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Feds want restitution, 27 months sentence for Pase

U.S. prosecutors have recommended that Mine S. Pase be given a sentence of 27 months imprisonment and ordered to pay $325,408 in restitution when she is sentenced tomorrow at the federal court in Washington D.C.

Prosecution’s recommendation was made in its sentencing memorandum filed late last week with the federal court, saying that Pase  “perpetrated a significant theft over the course of several years whereby she, her relatives, and others stole more than $325,000 in federal grant funds from the American Samoa Special Services Commission (ASSSC), a now-defunct agency of the American Samoa Government.”

“Ms Pase’s criminal activities resulted in the loss of not only hundreds of thousands of U.S. taxpayer dollars but also several important community-based programs intended to benefit American Samoans, including youth literacy programs, youth computer training, environmental conservation activities, and family counseling services,” said prosecutors.

Pase, 63, pled guilty last November to one count of  conspiracy to steal more than $325,000 in AmeriCorps grant funds, which were provided to ASSSC.

Pase’s attorney Assistant Federal Public Defender Michelle Peterson had asked the court for a sentence below the sentencing guidelines. The Probation Office has calculated an advisory guideline range of 24 to 30 months in jail for sentencing, but defense wanted something lower.

Additionally, the government is seeking restitution in this case and Ms Pase wants to provide it to the best of her ability, the defense said.

In its sentencing memo, prosecutors provided background information pertaining to dates and amounts of federal funds stolen by Pase. Overall, prosecutors said Pase and her relatives personally received at least $123,236 of the $325,408 in stolen federal funds.

They also say that the $123,236 represents the amount of unlawful payments that Pase and her relatives received in the form of individual business travel stipends, excessive rent payments, and bogus car lease payments. It does not include any funds or benefits that Pase and her relatives received as a result of the unlawful Apia, Samoa trips and meal purchases.

Prosecutors agreed with the sentencing range recommended by the Probation Office, saying that Pase held a “position of public trust”, in which she was the executive director. “Her position [of] Executive Director made it easy for her to sign and approve unlawful checks to herself and others and significantly facilitated her concealment of the crime,” said prosecutors, who pointed out that the defendant “continued to use her position to conceal her crime” up until the time the theft was discovered by a federal audit.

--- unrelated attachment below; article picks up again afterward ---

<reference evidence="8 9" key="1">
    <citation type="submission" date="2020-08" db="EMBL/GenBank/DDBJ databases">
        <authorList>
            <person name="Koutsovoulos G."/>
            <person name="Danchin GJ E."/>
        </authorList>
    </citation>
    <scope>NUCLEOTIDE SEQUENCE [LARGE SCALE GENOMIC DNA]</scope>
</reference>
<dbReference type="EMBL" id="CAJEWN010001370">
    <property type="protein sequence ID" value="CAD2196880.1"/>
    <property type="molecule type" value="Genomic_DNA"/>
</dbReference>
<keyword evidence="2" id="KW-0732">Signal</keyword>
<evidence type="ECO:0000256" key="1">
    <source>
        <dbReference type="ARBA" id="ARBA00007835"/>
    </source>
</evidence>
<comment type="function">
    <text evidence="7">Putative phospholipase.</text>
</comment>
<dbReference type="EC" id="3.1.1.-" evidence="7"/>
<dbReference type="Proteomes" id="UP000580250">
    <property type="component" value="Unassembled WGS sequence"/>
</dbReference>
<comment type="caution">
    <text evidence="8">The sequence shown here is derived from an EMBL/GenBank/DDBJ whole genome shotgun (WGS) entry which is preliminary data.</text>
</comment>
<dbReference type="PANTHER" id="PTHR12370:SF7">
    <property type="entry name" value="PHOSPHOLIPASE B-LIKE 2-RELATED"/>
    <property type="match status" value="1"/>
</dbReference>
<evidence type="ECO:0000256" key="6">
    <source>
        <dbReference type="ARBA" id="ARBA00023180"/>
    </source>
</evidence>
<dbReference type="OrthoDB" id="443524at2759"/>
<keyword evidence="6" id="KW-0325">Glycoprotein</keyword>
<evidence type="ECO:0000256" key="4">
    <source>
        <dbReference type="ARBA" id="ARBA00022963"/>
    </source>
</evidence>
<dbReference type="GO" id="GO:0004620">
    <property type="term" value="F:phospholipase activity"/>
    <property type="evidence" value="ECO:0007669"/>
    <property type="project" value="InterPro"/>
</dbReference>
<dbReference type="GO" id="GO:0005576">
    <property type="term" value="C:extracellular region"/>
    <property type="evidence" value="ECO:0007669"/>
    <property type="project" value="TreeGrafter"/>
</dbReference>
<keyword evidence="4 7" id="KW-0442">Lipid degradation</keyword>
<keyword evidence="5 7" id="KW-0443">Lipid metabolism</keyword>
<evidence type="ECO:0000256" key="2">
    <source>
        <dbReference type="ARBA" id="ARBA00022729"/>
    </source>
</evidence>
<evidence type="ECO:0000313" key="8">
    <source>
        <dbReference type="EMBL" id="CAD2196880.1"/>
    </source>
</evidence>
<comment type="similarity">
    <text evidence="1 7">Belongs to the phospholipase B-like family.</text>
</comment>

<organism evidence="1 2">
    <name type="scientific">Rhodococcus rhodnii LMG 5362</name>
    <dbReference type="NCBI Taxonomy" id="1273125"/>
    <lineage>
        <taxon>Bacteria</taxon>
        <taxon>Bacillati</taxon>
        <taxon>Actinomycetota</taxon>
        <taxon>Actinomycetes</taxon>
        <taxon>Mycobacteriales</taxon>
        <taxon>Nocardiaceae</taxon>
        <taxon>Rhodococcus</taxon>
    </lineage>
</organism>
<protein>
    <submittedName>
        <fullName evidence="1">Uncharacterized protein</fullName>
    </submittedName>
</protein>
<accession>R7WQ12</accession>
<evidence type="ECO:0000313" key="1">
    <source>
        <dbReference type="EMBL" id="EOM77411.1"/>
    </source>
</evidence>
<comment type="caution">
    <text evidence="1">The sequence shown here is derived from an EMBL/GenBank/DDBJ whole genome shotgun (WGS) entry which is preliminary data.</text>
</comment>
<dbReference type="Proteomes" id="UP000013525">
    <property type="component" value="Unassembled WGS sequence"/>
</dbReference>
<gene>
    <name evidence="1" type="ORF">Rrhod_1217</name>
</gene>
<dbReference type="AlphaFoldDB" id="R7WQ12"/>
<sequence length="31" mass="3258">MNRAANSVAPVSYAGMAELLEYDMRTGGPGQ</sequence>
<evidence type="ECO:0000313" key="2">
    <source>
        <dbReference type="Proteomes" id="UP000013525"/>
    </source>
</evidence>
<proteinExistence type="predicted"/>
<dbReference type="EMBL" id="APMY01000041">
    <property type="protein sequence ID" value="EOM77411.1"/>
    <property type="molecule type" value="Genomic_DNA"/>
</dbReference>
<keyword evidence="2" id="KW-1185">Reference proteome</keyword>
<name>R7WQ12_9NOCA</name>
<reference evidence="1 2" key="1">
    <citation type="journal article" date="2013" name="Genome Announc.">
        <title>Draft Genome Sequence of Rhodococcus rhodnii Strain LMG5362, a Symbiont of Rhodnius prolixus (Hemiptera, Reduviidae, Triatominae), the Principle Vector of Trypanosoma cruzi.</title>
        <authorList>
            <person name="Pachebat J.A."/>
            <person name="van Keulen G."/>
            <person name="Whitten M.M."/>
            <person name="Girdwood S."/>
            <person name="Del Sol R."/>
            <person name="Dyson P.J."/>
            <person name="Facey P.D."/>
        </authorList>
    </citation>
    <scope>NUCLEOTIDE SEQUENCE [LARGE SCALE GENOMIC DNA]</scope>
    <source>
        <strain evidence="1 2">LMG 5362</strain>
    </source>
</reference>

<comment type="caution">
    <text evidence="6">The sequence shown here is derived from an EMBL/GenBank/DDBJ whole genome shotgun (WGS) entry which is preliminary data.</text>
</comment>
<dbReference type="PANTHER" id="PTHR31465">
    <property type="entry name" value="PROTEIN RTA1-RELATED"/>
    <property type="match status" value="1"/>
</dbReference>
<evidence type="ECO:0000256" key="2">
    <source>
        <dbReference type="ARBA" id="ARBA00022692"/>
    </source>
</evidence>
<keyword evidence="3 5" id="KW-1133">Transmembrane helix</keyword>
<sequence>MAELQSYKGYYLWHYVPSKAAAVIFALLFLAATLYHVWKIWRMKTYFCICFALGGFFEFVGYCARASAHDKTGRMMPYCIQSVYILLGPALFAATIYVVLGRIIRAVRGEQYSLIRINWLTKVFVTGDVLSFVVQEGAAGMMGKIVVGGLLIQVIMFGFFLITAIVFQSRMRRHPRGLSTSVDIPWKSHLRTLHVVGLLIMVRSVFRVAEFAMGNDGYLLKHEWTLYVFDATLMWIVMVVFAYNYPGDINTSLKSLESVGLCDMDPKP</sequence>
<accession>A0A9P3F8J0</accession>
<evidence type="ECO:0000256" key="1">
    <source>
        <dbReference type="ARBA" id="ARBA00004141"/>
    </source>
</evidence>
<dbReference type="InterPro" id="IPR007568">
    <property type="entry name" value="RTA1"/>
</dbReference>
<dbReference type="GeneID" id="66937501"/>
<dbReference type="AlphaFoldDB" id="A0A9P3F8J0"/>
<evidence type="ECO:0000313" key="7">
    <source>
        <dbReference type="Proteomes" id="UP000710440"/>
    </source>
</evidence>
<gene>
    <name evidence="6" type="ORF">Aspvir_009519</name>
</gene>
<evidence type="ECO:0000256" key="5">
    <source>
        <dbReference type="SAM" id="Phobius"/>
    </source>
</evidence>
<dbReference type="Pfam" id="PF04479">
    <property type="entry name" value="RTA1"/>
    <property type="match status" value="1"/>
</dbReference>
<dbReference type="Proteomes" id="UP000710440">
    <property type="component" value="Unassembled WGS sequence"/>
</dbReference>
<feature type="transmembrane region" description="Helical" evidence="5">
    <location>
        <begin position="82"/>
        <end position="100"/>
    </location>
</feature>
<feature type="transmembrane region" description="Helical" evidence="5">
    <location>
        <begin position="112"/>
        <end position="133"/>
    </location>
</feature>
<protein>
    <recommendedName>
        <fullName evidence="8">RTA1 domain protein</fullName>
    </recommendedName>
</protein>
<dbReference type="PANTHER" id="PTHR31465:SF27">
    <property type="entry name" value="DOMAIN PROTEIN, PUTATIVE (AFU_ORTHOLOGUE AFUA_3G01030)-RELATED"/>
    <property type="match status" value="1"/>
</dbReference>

Because the defendant abused her position of public trust, prosecutors argued that the applicable Sentencing Guidelines Range should be 24 to 30 months imprisonment, adding that Pase stole U.S. taxpayer dollars to benefit herself, her relatives, and ASSSC employees.

“When Ms Pase enriched herself and her relatives, she stole much needed funding for youth literacy and computer training, environmental conservation activities, and family counseling — programs that were intended to enrich the lives of American Samoans who are less fortunate than her,” said prosecutors.

“In support of her below Guideline request, Ms Pase cites her reputation in the community and her supposedly substantial generosity towards others,” said prosecutors. “Given Ms Pase’s indigent circumstances, as a result of which she is being represented by the Office of the Federal Public Defender and reimbursed by the U.S. Marshal’s Office for her travel expenses, it is doubtful she could have been so generous without the benefit of the money she had stolen from U.S. taxpayers.”

“The Government respectfully submits that Ms Pase’s standing in her community — more specifically, her abuse of an important position of public trust — is exactly the reason for the Court to sentence her within the applicable Sentencing Guidelines Range,” said prosecutors.

“Such a sentence would surely deter other public officials in American Samoa who may be tempted to abuse their positions of public trust for private gain,” the prosecution points out.

 “The need for deterrence is particularly crucial in a public corruption case involving an official from American Samoa, which sits in the South Pacific Ocean more than 7,000 miles away from Washington, D.C. and approximately 2,500 miles away from the nearest Federal Courthouse in Honolulu, Hawaii.”